It’s not like A.J. Brown really needs to be a winner. Regardless of what the Titans did during the NFL draft, Brown is locked in as their alpha WR1. However, it’s what they didn’t do that could propel Brown to even greater heights. The Titans let Jonnu Smith and Corey Davis walk this offseason and added only two day-three receivers. Currently, Josh Reynolds is their WR2. I like Reynolds, but even in a run-first offense, the stage is set for Brown to command upwards of 140 targets and post a top-five season.
Wherever you have Brown ranked is probably not high enough. There so many talented wide receivers, especially at the top, but there’s a legitimate argument for Brown to be the third receiver off the board after Davante Adams and Tyreek Hill.
Amari Rodgers (WR – GB)
It goes without saying that everyone on the Packers would be considered a loser if Aaron Rodgers left, but I do not buy for a second that is even a remote possibility. Assuming that to be the case, this is the best-case scenario for Amari Rodgers as a landing spot. In the past 10 NFL drafts, the only wide receiver the Packers drafted at a higher position than Amari Rodgers was Davante Adams in 2014.
The Packers have had one of the least talented receiving corps behind Adams for the past three years. Amari should immediately slot in third on the Packers’ depth chart, at worst, behind just Adams and Allen Lazard. He has a very real chance to be the second option in the passing game by the midpoint of the 2021 season. There are serious concerns about Amari’s talent, as he spent four years at college and didn’t break out until his senior season — along with his below-average athletic measurables — but the opportunity should be there. This is a classic battle between situation/opportunity and talent.
Rashod Bateman (WR – BAL)
I really like Rashod Bateman as a talent, and I think he can succeed in Baltimore. Unfortunately, we can’t deny that this is a poor landing spot from a fantasy perspective. The Ravens have invested a lot of draft capital in wide receivers with little to show for it. This selection is basically admitting that Miles Boykin and Devin Duvernay busted. I like Duvernay and think he should start in the slot this season, but with the addition of Sammy Watkins on top of Bateman, that seems unlikely. Hollywood Brown will start in three-receiver sets alongside what should be Watkins and Bateman.
However, given how the Ravens utilized Duvernay last season, it’s entirely possible they waste Bateman. Even if Bateman does start, Lamar Jackson cannot support two fantasy-viable pass catchers. The Ravens attempted the fewest passes in the NFL in each of the last two seasons. That trend is likely to continue. That strategy works for the Ravens because of Jackson’s dynamic rushing ability, but it’s terrible for his receivers from a fantasy perspective because we want volume. Bateman may see a quality target share, but when the overall pie is 150 targets fewer than the league average, there’s just nothing to get excited about.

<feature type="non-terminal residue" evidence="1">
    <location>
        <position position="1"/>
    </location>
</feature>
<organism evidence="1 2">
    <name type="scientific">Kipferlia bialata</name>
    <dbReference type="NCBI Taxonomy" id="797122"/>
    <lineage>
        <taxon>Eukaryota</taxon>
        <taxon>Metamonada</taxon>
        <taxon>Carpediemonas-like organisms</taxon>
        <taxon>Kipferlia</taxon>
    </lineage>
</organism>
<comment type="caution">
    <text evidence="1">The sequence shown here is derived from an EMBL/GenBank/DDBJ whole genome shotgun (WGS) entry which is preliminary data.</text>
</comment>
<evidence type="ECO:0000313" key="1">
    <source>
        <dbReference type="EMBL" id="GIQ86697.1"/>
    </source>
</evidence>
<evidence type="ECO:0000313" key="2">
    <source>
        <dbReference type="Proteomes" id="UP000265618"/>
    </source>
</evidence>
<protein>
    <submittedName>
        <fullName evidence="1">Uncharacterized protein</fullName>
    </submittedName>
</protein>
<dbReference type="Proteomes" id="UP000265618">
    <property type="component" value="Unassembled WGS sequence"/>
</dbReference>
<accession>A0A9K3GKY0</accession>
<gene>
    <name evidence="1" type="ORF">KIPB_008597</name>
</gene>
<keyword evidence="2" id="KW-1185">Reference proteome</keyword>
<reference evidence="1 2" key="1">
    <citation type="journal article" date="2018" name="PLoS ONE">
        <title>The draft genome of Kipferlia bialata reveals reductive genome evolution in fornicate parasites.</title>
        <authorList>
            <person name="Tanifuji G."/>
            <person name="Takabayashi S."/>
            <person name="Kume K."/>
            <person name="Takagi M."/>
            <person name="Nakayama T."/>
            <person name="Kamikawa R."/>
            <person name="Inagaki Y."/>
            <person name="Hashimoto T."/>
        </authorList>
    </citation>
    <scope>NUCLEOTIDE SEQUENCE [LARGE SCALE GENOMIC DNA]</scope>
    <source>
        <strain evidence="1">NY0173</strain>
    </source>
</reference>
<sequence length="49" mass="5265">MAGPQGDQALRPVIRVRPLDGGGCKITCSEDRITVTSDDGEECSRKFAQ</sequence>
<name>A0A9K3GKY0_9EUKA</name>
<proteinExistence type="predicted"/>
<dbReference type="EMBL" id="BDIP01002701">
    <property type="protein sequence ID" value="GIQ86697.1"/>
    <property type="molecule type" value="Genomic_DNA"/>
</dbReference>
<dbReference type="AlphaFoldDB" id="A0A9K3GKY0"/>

James Robinson (RB – JAX)
It really doesn’t get worse than this. The new thing for NFL owners seems to be reuniting quarterbacks with their college teammates. The Jaguars did just that in drafting Trevor Lawrence’s RB1, Travis Etienne, in the first round. The Jaguars fell backward into James Robinson last year, but that doesn’t matter in the NFL. Phillip Lindsay recorded consecutive 1,000-yard seasons and was immediately cast aside at the first opportunity for the former first-round pick, Melvin Gordon. Draft capital matters whether it is warranted or not. UDFAs are a bad investment in fantasy because even when they appear to hit, they can disappear at any moment. That is exactly what happened to JRob.
By no means will Etienne render Robinson irrelevant. However, the potential second-round redraft pick is now relegated to a flex play with upside if something happens to Etienne. Urban Meyer did not draft Etienne to only play on third downs and passing situations; teams don’t spend first-round picks on part-time players. Etienne and Robinson will form a committee to start, but the only way this ends is with Etienne taking over.
Melvin Gordon (RB – DEN)
The Broncos not only drafted Javonte Williams in the second round, but they traded up to get him. Williams won’t render Melvin Gordon irrelevant as a rookie, but there is no way to spin this as a positive. Williams is going to play. Gordon had a 64% snap share in 2020 — a number that is almost certain to decrease. This backfield will either be a true timeshare, or the scales will tip in Williams’ favor. There is no outcome where Gordon retains his 1a role unless Williams gets hurt.
The only silver lining is this pick could be viewed as made with 2022 in mind. Gordon is on the last year of his contract and will be 29 years old for the 2022 season. There is a 0% chance he remains with the Broncos beyond this year. This is a great landing spot for Williams for the long term, and in terms of “losers,” this one bothers me the least because Melvin Gordon isn’t all that good, to begin with.